The Bible is pretty detailed about the treatment of Christ leading up to His execution, specifically in Matthew 27:27-34. First, the Roman soldiers had their fun – they stripped Him, put a red robe on Him, and pushed a ring of thorns onto His head as a mock crown while taunting Him with “Hail, King of the Jews!” They spit on Him and beat Him more. It was the custom of the day with crucifixions to have the guilty party drag their own cross through the streets to the place of execution. The soldiers had so badly beaten Christ that they had to recruit a fella on the sidelines (Simon of Cyrene) to carry Jesus’ cross for Him.

Once they reached the hill of Golgotha, Jesus was nailed to the cross with big spikes. One historian I read described the ancient practice of crucifixion as such:

“A painful and slow means of execution which the Romans adopted from the Phoenicians. The victim usually died after two or three days, of thirst, exhaustion, and exposure. The hands were often nailed to the crossbeam, which was then hoisted up and affixed to the upright, to which the feet were then nailed. A peg, astride which the victim sat, supported the main weight of the body. Death was sometimes hastened by breaking the legs, but not in Christ’s case (John 19:33)”

 

While not wanting to be too graphic in drawing a torturous moment, I did want children to realize the sacrifice involved in Christ's death, so there is a hint of blood dripping from His hand in the foreground. I didn't draw other coloring book drawings of Christ's torture - just this key moment.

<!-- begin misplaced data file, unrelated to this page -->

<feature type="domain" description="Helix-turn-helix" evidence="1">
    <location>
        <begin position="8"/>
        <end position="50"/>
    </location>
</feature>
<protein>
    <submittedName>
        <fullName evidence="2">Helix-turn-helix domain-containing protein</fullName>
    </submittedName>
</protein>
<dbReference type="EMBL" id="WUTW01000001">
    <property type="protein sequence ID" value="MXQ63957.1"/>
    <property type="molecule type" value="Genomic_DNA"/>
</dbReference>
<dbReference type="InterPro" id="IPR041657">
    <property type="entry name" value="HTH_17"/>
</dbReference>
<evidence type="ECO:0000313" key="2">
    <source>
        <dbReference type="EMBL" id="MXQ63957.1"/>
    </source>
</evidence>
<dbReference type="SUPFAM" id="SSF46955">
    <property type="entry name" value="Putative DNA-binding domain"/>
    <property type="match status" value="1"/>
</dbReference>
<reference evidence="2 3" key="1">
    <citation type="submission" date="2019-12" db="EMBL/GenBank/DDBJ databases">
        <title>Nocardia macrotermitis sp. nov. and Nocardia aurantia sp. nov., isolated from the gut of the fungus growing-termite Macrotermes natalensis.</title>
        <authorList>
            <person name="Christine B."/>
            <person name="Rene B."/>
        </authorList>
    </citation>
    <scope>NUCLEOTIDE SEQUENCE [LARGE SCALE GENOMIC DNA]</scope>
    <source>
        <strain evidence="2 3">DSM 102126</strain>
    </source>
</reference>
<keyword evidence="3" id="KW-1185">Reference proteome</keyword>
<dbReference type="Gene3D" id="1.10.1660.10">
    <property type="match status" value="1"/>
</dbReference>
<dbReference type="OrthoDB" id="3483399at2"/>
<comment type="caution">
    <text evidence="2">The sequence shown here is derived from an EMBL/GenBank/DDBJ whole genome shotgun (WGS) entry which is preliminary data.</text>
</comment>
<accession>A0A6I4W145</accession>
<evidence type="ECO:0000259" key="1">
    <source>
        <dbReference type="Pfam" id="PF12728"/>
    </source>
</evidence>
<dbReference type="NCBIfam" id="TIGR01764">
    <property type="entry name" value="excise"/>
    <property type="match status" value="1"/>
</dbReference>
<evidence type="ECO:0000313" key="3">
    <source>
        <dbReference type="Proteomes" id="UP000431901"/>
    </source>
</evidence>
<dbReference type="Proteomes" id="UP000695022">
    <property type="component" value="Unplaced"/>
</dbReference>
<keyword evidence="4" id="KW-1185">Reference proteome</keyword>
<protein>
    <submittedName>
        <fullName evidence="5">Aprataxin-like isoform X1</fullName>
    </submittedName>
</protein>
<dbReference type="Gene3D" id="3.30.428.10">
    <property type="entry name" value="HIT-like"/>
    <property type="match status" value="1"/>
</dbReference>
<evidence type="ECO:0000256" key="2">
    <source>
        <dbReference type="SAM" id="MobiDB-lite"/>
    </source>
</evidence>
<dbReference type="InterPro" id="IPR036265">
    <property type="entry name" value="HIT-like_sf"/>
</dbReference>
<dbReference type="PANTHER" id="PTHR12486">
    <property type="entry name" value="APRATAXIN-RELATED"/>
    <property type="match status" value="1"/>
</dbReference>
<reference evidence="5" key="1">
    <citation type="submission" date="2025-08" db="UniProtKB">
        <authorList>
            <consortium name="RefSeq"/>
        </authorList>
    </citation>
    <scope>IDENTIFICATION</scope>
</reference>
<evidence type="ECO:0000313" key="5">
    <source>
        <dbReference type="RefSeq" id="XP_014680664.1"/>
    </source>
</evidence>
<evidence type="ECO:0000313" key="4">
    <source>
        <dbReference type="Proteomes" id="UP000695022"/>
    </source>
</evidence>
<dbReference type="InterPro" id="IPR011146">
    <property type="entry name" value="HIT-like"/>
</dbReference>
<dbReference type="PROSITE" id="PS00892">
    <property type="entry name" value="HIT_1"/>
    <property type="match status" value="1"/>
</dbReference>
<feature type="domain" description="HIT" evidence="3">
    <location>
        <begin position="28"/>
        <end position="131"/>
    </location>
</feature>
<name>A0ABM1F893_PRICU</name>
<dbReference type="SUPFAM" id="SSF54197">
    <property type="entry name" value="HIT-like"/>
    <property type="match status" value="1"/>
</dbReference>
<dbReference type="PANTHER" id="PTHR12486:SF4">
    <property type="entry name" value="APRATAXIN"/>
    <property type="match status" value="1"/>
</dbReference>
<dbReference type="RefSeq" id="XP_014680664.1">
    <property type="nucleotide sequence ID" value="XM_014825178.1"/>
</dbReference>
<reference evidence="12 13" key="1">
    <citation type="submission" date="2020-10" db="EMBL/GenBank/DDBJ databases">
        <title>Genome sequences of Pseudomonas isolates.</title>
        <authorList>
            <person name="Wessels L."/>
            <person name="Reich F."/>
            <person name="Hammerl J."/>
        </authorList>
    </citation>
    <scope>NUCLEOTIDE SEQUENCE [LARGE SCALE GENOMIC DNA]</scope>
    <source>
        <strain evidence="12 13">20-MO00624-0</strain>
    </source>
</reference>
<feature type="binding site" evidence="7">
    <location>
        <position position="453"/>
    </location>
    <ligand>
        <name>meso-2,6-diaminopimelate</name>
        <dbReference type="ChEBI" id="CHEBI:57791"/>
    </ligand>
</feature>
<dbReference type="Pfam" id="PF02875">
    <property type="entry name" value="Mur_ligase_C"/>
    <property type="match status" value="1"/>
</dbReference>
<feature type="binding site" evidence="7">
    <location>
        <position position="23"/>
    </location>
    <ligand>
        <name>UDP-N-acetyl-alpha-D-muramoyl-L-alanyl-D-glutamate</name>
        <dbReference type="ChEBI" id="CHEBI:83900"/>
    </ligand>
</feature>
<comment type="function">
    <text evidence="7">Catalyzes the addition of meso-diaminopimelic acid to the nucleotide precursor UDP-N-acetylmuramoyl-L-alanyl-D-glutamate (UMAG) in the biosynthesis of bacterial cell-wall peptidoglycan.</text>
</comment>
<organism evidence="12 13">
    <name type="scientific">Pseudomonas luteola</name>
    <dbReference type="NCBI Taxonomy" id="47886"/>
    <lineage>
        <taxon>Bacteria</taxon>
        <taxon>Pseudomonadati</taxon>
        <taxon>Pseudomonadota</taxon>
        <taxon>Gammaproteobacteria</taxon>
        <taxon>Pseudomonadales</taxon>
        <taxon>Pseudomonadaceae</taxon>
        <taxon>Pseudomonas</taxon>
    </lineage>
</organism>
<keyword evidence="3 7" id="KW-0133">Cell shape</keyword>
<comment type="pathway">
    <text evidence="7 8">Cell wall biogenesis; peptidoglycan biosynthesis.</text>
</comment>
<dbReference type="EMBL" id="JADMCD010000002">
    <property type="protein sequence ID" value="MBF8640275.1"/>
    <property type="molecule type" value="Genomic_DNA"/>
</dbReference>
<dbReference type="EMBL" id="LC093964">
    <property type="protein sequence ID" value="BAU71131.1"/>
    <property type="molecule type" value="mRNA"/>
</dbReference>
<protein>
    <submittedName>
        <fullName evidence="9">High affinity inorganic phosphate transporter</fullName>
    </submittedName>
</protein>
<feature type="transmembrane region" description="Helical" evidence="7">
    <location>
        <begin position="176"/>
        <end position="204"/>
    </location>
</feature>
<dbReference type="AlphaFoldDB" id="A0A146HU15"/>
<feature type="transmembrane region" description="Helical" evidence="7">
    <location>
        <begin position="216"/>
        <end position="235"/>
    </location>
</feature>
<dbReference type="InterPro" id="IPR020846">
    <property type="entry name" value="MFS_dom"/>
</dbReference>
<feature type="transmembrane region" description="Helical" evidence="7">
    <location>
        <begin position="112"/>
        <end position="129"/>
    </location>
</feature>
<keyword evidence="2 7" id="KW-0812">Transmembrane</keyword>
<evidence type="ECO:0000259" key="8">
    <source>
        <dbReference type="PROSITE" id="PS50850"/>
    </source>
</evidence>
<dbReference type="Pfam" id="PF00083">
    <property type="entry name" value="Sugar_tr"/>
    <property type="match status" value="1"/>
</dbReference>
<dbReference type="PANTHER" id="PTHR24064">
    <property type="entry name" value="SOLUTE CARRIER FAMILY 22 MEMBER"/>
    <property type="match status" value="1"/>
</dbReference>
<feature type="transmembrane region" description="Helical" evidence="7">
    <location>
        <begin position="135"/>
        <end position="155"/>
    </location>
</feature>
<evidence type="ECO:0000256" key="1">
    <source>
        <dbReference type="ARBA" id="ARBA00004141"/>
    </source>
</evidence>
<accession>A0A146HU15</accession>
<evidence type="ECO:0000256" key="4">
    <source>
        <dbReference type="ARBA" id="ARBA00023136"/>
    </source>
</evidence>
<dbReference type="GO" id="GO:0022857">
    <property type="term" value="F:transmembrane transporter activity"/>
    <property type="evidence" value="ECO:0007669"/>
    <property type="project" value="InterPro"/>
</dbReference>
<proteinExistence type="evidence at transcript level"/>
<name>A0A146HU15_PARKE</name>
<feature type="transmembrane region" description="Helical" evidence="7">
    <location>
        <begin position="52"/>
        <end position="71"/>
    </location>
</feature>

While not wanting to be too graphic in drawing a torturous moment, I did want children to realize the sacrifice involved in Christ's death, so there is a hint of blood dripping from His hand in the foreground. I didn't draw other coloring book drawings of Christ's torture - just this key moment.

 

While I have summarized these events, the Bible is even more specific with these matters in Matthew 27, Mark 15, Luke 23, and John 19. They are the utterly fascinating accounts written by two eyewitnesses (Matthew and John) and two who heard about it from the disciples later (Mark and Luke). I encourage you to look them up and read them for yourselves.

Tomorrow is Easter Sunday, but as many of Christ’s followers like to refer to it – Resurrection Sunday. I’ll conclude my comments on these events with a couple more drawings tomorrow morning.

The Death & Resurrection of Jesus Christ – Part 3

Friday, April 10th, 2009

Welcome to Part 3 in this week’s series on the events in the life of Jesus during his last Passover week illustrated with my coloring book style drawings created for the Generations of Grace Sunday school curriculum.

During the Last Supper that Christ had with his disciples, Peter made the bold statement to Jesus, “Though all men shall be offended because of thee, yet will I never be offended.” (Matthew 26:33) Up to that point, the disciples probably hadn’t experienced too much persecution for their newfound faith in Christ. Jesus replied to Peter, “Verily I say unto thee, that this night, before the cock crow, thou shalt deny me thrice.” (Matt. 26:34) Jesus knew what was to come, The prophecy outlined in Isaiah 53:7 said about the Messiah that:

“He was oppressed, and he was afflicted, yet he opened not his mouth: he is brought as a lamb to the slaughter, and as a sheep before her shearers is dumb, so he openeth not his mouth.”

 

"Now the feast of unleavened bread drew nigh, which is called the Passover. And when the hour was come, He sat down, and the twelve apostles with Him." - Luke 22:1, 14

"Now the feast of unleavened bread drew nigh, which is called the Passover. And when the hour was come, He sat down, and the twelve apostles with Him." - Luke 22:1, 14